We have succeeded in configuring SoCs with 64-bit RISC-V Rocket Chip using LiteX, and booting RISC-V Debian on two FPGA boards, a Qmtech Wukong board and a Digilent Nexys Video.
These SoCs are based on https://github.com/litex-hub/linux-on-litex-rocket etc.
The featured image shows running
htop on a terminal UART-connected to the Nexys Video with a quad-core SoC.
We have modified litex, pythondata-cpu-rocket and linux-on-litex-rocket repositories to add
full2d as CPU variants for Wukong board with an XC7A100T.
The CPU variants
full2d mean quad mediumcore and dual bigcore, respectively.
The SoC for Nexys Video with an XC7A200T supports up to quad bigcore
As shown in the table below, the SoC using LiteX can support twice the number of cores as the SoC using Vivado (vivado-risc-v) introduced in this article, probably because the peripheral IP cores are small.
|FPGA board||Max bigcore|
OpenSBI for LiteX/Rocket
We have ported OpenSBI to LiteX/Rocket.
For this reason, we are booting using
boot.json instead of
boot.bin using Berkeley Boot Loader (BBL).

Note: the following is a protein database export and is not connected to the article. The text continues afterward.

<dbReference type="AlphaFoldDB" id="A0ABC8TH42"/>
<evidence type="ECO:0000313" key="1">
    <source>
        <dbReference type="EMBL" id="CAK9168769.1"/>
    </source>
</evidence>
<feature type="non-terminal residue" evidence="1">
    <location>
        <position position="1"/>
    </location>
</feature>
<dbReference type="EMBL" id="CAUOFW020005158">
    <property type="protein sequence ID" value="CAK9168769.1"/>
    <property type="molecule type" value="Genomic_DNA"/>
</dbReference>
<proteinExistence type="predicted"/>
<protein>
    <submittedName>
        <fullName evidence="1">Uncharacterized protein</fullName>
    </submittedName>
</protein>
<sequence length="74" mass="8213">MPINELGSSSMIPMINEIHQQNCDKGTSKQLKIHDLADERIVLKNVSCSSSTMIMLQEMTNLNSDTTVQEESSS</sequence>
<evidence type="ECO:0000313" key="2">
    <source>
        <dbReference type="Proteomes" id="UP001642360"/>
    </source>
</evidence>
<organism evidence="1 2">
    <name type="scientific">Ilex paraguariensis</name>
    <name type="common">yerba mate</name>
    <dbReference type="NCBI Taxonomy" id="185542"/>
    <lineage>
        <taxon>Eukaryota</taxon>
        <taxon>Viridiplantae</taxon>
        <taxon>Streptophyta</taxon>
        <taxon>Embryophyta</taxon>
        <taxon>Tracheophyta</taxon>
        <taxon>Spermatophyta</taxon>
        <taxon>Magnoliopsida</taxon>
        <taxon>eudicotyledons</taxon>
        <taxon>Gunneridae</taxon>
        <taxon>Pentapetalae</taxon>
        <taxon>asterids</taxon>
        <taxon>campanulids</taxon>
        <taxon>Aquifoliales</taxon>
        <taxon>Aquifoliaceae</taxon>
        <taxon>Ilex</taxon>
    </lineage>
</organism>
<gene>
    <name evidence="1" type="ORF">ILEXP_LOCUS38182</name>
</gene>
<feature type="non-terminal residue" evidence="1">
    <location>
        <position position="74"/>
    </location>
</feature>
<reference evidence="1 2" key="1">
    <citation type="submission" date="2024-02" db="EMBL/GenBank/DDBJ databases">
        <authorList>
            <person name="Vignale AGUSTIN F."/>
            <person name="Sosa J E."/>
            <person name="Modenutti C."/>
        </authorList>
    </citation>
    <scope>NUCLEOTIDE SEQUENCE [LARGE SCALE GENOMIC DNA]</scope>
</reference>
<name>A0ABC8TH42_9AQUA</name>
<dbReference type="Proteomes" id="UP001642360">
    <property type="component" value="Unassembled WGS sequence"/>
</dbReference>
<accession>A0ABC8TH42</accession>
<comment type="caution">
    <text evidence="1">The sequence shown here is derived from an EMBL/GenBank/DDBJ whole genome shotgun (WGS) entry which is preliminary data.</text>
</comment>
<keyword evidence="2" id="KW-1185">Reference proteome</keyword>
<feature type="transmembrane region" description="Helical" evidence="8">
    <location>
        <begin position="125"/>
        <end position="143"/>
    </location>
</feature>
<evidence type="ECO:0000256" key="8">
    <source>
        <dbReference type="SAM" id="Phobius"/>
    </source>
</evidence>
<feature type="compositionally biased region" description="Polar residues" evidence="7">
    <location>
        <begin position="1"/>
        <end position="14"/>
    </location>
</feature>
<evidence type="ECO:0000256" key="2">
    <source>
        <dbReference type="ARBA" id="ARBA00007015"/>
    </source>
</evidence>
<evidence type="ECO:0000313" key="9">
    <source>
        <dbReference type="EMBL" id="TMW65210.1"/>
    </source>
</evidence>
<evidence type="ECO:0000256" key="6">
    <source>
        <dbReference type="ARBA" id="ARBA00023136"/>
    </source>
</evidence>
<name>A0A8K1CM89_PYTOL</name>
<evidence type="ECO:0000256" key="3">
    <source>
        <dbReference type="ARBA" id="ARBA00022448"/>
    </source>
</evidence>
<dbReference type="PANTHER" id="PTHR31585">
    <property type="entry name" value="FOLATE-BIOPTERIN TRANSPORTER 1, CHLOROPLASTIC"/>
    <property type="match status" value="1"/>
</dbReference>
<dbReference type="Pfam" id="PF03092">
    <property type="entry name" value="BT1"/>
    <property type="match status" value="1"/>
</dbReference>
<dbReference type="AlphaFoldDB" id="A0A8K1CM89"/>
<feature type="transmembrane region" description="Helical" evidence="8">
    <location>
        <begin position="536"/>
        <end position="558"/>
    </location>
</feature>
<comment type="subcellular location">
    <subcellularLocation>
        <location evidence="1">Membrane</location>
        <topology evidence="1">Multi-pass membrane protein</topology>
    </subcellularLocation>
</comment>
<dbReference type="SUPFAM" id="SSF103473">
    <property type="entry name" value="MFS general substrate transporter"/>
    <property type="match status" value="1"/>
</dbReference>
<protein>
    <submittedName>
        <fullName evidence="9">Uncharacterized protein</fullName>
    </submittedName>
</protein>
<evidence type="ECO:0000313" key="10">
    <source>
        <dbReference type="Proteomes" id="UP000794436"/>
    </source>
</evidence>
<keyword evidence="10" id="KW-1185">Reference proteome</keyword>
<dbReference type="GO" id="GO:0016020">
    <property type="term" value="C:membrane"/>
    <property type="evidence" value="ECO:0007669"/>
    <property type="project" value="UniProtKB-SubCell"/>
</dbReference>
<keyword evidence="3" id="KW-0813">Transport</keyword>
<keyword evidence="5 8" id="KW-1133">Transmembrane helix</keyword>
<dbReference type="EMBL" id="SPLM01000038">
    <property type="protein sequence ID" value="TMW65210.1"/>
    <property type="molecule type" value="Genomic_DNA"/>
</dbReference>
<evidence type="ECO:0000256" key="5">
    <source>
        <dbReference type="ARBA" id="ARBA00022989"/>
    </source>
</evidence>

The boot sequence is as follows.
OpenSBI -> Linux -> rootfs such as Debian
Debian rootfs for LiteX/Rocket
Debian rootfs for LiteX/Rocket uses
sysvinit instead of
systemd, as described in Boot-Debian-On-Litex-Rocket Step3: Build Debian rootfs.
This time, we booted Debian using the rootfs provided in the releases.
Compared to vivado-risc-v as a Debian environment, we get the impression that the current system is unstable because the RCU stalls at
We have succeeded in configuring SoCs with 64-bit RISC-V Rocket Chip using LiteX, and booting RISC-V Debian on Qmtech Wukong board and Digilent Nexys Video.
The SoCs for Wukong board and Nexys Video using LiteX support up to dual-core and quad-core respectively.